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Dominoes & visually impaired people

By Derek Thorburn, 2005

A set of tactile dominoes, which are supplied by RNIB

I was first introduced to dominoes back in 1970 when a home visitor for the blind brought me a special set designed for blind people. These had black raised spots on a white background, showing the various numbers and could be very easily felt by a blind person. I used to enjoy games round that time with members of the family, especially my Grandad on my Dad's side.

However, I soon forgot about them during my future school and college life and it wasn't until 1992 that I dug them out again and began enjoying games with other blind people at the Blind Centre I attend. They have several sets of dominoes and I soon heard of their domino group and joined that. Soon I became interested in participating in local domino matches and competitions for the blind, which sprang up through various clubs for the blind holding domino evenings at their premises. I have been part of this group now since 1997 and besides the team in Warrington, there's one at Manchester, Bolton, Accrington and Wigan.

Throughout the United Kingdom there are many clubs for visually impaired people. find out more from your local social serveces. Many offer an oppertunity for playing dominoes, cards or scrabble. There is also chess for visually impaired people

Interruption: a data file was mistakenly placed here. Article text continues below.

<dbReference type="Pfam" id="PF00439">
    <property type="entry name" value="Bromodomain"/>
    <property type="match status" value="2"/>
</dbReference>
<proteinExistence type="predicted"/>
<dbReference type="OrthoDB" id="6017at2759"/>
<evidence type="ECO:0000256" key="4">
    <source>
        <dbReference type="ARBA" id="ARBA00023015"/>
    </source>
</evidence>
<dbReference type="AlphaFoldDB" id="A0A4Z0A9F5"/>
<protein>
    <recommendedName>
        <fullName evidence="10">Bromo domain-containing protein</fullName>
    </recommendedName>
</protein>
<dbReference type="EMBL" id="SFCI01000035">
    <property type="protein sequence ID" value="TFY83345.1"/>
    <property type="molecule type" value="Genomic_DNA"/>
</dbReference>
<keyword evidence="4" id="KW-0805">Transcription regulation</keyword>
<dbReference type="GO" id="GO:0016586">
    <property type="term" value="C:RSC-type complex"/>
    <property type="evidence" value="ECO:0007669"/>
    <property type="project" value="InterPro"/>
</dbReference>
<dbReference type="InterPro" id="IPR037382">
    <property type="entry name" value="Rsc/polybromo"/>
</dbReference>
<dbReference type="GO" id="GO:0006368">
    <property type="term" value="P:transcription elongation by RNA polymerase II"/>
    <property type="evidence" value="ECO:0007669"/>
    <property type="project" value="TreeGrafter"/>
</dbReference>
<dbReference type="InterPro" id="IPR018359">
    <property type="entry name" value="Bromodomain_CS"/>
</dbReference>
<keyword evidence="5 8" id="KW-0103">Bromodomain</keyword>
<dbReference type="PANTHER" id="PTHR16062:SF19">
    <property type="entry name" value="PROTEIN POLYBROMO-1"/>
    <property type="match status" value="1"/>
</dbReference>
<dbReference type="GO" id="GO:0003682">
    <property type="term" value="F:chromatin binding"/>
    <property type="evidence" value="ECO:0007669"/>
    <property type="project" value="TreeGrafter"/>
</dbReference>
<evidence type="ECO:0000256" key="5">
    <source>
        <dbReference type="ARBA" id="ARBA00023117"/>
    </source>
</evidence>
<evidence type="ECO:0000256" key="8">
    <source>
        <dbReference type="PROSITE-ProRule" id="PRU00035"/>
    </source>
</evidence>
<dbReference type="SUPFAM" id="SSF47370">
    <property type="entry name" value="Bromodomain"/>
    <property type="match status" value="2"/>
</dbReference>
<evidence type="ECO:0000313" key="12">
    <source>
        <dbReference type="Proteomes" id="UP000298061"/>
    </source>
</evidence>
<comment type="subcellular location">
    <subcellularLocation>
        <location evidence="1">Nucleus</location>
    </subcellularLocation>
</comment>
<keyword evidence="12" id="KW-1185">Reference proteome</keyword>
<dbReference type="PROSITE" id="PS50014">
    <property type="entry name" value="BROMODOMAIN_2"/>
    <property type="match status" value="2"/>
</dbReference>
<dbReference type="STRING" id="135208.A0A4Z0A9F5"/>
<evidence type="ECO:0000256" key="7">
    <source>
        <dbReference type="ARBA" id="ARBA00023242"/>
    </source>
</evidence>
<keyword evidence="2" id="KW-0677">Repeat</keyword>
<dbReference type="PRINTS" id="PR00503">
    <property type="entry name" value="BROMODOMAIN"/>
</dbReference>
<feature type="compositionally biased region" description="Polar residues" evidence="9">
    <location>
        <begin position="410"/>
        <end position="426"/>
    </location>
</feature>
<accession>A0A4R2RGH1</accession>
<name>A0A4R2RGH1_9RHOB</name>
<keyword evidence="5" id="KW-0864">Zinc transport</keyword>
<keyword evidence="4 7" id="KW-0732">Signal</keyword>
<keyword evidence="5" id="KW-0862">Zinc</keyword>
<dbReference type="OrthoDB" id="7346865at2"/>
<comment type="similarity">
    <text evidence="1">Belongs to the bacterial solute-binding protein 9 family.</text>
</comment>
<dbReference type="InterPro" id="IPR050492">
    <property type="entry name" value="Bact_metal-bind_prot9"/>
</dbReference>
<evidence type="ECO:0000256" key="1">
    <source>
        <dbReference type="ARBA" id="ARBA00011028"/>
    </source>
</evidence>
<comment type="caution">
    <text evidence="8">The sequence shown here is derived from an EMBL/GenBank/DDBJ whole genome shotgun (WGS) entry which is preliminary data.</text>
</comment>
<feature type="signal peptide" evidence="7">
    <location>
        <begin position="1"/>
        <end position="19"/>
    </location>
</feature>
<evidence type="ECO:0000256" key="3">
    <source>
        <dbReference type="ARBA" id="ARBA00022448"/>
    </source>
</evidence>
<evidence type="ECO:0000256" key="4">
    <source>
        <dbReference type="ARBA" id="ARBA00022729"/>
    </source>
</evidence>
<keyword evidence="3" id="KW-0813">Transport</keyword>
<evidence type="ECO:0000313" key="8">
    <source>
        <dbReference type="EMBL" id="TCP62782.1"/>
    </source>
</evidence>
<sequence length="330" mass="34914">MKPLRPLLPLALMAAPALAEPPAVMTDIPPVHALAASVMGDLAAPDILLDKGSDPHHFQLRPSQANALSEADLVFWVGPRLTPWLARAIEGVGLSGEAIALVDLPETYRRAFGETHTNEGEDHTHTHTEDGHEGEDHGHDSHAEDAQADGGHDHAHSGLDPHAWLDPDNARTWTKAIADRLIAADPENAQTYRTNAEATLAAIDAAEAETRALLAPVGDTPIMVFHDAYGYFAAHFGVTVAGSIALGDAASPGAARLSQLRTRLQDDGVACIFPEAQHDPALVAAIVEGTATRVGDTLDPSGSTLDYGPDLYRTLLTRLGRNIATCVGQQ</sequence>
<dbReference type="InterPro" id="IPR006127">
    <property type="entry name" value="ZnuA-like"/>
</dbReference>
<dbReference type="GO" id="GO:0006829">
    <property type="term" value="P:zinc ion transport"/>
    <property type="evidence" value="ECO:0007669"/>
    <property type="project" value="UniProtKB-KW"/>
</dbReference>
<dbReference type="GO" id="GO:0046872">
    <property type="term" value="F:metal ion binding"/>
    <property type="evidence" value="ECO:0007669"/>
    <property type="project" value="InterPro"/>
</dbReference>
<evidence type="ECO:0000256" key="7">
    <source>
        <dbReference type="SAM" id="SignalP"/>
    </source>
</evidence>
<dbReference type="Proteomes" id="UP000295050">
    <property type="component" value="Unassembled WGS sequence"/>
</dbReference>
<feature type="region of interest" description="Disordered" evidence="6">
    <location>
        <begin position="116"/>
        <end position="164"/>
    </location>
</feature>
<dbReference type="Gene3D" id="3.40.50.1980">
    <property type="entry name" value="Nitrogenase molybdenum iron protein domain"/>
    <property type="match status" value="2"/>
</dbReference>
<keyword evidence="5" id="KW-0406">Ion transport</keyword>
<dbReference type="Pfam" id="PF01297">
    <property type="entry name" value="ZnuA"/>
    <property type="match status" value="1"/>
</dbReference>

Buying dominoes for visually impaired people

Dominoes is a great board game for blind and partially sighted people. You can play with sighted partners with no change to the game. You can get tactile or easy to see sets from the RNIB online shop.

Basic dominoes

It is an easy game to play. For two to four players. Here are the basic rules. You need a medium size table for to lay out the dominoes. Empty your box of dominoes on the table. Make sure that they are all upside down, so nobody can see or feel the dots. Shuffle them with your hands to mix them up. Each player then selects seven dominoes from the pool.

If you have four players, the player with the double six begins. The next player, on the left, must lay down one domino with a matching number or pass to the next player, and so on. The first player to use up their dominoes is the winner.

When there are less than 4 players, there will be a number of dominoes left in the pool, at the beginning of the game. This means that the game is played slightly differently. The player with the highest double begins. The next player lays down a domino with a matching number and so on. But, if a player cannot match a number, they must pick an extra domino from the pool, and keep on picking dominoes and adding them to their hand, until they select a matching number. The first player to empty their hand is the winner.

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